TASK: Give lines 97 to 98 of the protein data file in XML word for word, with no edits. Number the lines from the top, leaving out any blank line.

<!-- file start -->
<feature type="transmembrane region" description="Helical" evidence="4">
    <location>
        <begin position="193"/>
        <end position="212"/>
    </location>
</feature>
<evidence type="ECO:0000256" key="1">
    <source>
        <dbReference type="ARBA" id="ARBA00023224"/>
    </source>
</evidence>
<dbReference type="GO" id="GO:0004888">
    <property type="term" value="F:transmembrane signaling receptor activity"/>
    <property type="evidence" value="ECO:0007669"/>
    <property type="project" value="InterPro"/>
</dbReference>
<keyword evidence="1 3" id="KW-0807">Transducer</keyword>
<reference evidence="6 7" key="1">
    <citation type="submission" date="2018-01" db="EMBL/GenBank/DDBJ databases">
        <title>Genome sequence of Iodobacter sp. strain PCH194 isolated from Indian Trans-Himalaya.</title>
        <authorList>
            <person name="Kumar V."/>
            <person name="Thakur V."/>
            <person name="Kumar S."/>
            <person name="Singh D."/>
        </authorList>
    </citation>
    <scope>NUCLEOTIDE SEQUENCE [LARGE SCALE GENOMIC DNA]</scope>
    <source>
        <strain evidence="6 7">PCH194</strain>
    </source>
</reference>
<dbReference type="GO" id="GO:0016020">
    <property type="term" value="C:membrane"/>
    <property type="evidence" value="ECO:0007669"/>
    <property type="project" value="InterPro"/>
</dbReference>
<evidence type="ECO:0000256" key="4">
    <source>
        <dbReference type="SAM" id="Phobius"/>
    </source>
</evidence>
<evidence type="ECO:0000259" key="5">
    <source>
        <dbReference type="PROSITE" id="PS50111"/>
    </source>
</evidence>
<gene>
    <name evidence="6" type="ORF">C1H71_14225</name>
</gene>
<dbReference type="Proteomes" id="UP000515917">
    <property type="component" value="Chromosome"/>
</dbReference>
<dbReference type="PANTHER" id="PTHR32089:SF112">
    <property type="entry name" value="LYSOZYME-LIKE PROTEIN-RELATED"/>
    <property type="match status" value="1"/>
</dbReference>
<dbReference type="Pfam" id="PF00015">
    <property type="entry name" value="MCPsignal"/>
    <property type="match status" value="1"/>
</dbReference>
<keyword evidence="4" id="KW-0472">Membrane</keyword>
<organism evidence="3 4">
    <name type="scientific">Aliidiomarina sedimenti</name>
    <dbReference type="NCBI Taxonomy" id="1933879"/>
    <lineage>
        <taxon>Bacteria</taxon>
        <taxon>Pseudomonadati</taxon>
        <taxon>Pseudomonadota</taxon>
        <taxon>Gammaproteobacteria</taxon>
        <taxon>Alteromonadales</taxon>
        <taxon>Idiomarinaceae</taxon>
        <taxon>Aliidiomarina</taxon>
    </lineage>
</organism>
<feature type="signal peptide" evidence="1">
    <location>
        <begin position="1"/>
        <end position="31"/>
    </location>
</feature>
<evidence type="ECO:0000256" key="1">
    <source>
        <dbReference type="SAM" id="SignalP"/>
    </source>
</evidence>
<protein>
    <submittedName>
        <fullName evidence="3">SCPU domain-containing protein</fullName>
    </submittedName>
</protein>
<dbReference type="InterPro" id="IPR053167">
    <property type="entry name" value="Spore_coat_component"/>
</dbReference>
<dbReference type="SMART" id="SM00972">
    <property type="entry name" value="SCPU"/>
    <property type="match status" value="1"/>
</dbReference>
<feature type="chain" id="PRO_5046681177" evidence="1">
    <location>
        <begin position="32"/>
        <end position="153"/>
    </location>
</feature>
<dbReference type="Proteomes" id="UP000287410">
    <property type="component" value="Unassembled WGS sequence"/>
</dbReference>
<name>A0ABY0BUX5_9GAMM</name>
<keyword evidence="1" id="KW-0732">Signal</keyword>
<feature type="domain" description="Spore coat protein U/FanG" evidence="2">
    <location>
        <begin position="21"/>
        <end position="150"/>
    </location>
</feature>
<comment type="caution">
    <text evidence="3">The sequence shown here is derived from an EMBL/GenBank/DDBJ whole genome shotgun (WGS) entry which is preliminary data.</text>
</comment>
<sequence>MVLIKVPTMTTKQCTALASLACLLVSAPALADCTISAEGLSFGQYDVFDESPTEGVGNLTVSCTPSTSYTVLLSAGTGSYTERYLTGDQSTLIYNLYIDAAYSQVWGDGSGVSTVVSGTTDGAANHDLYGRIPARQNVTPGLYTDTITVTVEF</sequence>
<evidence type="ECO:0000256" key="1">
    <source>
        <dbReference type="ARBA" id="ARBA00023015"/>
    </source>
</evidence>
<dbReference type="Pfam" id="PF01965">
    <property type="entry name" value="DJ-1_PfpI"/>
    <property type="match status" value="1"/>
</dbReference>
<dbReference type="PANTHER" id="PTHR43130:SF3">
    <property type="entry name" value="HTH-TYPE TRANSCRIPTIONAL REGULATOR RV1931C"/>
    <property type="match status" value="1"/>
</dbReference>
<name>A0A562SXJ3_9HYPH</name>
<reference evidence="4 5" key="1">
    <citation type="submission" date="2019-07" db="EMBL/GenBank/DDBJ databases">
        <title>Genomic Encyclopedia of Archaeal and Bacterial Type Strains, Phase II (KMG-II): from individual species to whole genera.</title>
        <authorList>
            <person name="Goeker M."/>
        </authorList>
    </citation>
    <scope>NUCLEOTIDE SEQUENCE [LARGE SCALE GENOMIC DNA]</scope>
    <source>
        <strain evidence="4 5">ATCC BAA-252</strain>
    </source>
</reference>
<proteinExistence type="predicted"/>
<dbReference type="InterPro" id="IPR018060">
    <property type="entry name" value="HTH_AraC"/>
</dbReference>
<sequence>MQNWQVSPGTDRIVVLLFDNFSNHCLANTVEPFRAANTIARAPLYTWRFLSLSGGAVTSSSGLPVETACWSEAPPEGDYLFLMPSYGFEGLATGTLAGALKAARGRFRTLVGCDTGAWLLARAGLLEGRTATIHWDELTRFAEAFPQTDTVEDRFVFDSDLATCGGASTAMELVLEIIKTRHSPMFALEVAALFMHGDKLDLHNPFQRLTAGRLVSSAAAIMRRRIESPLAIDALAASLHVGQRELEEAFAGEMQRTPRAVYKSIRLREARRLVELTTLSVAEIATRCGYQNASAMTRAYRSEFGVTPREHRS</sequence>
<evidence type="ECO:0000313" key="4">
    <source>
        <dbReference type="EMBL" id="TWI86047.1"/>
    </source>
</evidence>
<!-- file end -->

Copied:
    <property type="match status" value="1"/>
</dbReference>